10 Things You Should Know About the Minimum Wage Debate

by Joe Carter at Acton Institute

“Most people who support or oppose minimum wage laws and/or increases share a common objective — helping the working poor. Because both sides have noble intentions, the merits of the debate over minimum wage laws and minimum wage increases should be based on empirical evidence that it will actually help, rather than harm, the poor.”

Five Things I Learned From Living With Depression for Ten Years

by Todd Pepperkorn at I Trust When Dark My Road

First, my story is not unusual. While it may seem strange or unusual because I’m a pastor, there are many, many people with stories much like mine. Sometimes they are darker, sometimes brighter, but in almost every case there are commonalities. A sickness that no one fully understands. A low point that no one could see coming. Friends and family, or even a stranger stepping in so that life may go on. At the time it felt like no one could possibly understand what I was going through. Today I am more amazed that someone doesn’t understand, at least a little bit. We all have darkness in our lives. It is either our own darkness or someone else’s. But it is there. I have come to recognize that as a part of our common humanity.”

The Rise of “Bias Response Teams” on Campus

by Jeffery Aaron Snyder and Anna Khalid at New Republic

“BRTs are rapidly becoming part of the institutional machinery of higher education, but have yet to face any real scrutiny. As Carleton College faculty members committed to “rigorous studies in the liberal arts disciplines” and the vitality of diverse campus communities, we believe that the proliferation of BRTs is a grave mistake. They degrade education by encouraging silence instead of dialogue, the fragmentation of campuses into groups of like-minded people, and the deliberate avoidance of many of the most important—and controversial—topics across all academic disciplines. They are inherently anti-intellectual enterprises, fundamentally at odds with the mission of higher education. And ultimately they will undermine a bedrock principle of the modern university: that more diversity leads to better learning.”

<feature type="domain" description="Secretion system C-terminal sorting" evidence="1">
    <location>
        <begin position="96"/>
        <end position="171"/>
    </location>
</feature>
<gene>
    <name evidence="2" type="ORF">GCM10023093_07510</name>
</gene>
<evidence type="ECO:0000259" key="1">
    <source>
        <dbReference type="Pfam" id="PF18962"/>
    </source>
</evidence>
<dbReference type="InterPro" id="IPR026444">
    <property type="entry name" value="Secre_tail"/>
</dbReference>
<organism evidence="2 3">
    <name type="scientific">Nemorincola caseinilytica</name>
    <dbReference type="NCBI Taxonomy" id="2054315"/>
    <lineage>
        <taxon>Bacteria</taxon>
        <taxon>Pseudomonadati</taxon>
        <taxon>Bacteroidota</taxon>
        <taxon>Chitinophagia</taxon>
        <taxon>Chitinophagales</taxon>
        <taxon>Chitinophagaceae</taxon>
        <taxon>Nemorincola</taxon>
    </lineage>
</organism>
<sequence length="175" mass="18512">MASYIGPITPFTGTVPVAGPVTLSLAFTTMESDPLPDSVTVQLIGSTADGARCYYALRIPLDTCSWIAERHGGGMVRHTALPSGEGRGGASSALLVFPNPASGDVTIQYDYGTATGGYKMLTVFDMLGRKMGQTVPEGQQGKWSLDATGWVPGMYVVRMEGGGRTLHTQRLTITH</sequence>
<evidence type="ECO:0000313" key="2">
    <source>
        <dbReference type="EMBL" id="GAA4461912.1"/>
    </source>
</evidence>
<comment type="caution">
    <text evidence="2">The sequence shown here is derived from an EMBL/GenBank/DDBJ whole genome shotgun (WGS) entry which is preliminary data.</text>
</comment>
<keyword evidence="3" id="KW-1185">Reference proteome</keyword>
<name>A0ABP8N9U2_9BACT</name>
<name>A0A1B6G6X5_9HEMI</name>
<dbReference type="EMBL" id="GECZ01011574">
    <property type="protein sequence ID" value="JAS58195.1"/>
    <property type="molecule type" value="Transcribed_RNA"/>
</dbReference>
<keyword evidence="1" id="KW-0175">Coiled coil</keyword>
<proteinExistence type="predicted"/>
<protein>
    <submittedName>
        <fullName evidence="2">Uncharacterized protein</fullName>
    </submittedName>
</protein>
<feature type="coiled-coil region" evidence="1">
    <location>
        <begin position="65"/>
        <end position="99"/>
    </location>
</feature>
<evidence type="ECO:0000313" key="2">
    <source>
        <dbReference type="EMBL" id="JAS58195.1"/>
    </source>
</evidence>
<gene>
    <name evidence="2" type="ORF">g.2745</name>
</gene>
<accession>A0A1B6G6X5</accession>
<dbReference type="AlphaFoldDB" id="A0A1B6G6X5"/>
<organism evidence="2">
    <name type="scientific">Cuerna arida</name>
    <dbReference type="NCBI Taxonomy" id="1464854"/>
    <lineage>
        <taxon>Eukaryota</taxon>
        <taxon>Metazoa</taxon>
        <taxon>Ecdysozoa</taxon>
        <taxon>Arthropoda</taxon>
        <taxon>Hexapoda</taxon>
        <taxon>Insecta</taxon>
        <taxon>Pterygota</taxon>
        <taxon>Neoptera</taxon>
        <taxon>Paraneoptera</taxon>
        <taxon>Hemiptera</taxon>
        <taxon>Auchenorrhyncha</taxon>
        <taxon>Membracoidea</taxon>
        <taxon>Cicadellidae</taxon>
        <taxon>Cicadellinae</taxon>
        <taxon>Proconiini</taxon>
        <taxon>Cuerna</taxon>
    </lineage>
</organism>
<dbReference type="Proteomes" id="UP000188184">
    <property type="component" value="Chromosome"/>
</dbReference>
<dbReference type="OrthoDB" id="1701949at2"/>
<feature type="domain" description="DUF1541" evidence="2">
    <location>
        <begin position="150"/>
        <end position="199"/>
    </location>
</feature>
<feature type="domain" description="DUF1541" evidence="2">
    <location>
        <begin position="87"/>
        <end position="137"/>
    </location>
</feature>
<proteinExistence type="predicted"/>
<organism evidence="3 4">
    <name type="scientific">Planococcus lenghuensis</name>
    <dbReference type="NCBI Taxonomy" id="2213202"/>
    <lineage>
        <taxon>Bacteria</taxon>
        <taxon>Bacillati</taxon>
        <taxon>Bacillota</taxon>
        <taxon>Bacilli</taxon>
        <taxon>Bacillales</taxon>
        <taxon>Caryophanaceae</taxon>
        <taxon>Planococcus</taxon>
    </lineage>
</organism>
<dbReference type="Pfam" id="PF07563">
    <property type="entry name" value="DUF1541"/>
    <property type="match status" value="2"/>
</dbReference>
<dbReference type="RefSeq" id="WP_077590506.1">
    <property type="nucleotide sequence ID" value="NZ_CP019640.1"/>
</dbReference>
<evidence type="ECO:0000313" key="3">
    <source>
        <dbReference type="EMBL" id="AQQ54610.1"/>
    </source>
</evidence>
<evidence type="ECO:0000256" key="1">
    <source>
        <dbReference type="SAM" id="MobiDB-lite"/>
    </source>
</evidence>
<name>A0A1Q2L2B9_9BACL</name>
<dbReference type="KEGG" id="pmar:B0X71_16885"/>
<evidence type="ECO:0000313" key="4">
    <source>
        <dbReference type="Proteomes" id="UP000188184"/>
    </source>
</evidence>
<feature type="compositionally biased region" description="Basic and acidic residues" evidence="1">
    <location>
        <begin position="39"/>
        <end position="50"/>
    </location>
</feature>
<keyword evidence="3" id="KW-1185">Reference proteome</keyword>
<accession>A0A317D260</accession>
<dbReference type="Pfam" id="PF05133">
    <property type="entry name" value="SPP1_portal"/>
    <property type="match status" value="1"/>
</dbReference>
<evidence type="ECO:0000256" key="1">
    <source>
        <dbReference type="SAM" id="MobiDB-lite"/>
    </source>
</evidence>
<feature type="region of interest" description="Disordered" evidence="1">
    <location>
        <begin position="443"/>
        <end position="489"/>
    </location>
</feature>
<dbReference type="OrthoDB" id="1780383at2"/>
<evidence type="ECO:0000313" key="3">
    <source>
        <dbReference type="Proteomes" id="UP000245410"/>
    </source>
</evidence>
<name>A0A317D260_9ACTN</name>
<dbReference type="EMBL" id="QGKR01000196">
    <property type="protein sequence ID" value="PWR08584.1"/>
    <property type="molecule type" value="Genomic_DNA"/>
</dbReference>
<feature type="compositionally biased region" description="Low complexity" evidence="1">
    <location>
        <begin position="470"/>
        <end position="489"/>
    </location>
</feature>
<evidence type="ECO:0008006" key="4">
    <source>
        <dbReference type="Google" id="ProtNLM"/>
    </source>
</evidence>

If you’re poor in another country, this is the scariest things Bernie Sanders has said

by Zach Beauchamp at Vox

‘”You have to have standards,’ the senator said. ‘And what fair trade means to say that it is fair. It is roughly equivalent to the wages and environmental standards in the United States.’

From Sanders’s point of view, this makes sense. He has recognized, correctly, that freer trade with countries like China has hurt a subset of American workers (while benefiting others).

But there’s one big problem, according to development economists I spoke to: Limiting trade with low-wage countries as severely as Sanders wants to would hurt the very poorest people on Earth. A lot.”

The White Messiah Complex

by A. J. Smith at Sacramental Trip

“There is a sad history of white Christians entering foreign contexts, imposing their culture on the indigenous people, and refusing to hand control over to them. This is often referred to as the “White Messiah Complex.”[1][2] It comes from the belief that, “we have all the answers and it’s our job to save these people.” This approach to ministry has caused serious damage to missionary efforts throughout the world, including the inner city. And it is no surprise that there is a mistrust of white people in virtually all minority contexts. Therefore, if you are white and you desire lasting relationships and effective ministry in the inner city, please don’t move forward unless you’ve first submitted to minority leadership.”

GE CEO: Bernie Sanders says we’re destroying the “moral fabric” of America. He’s wrong.

by Jeremy R. Immelt at The Washington Post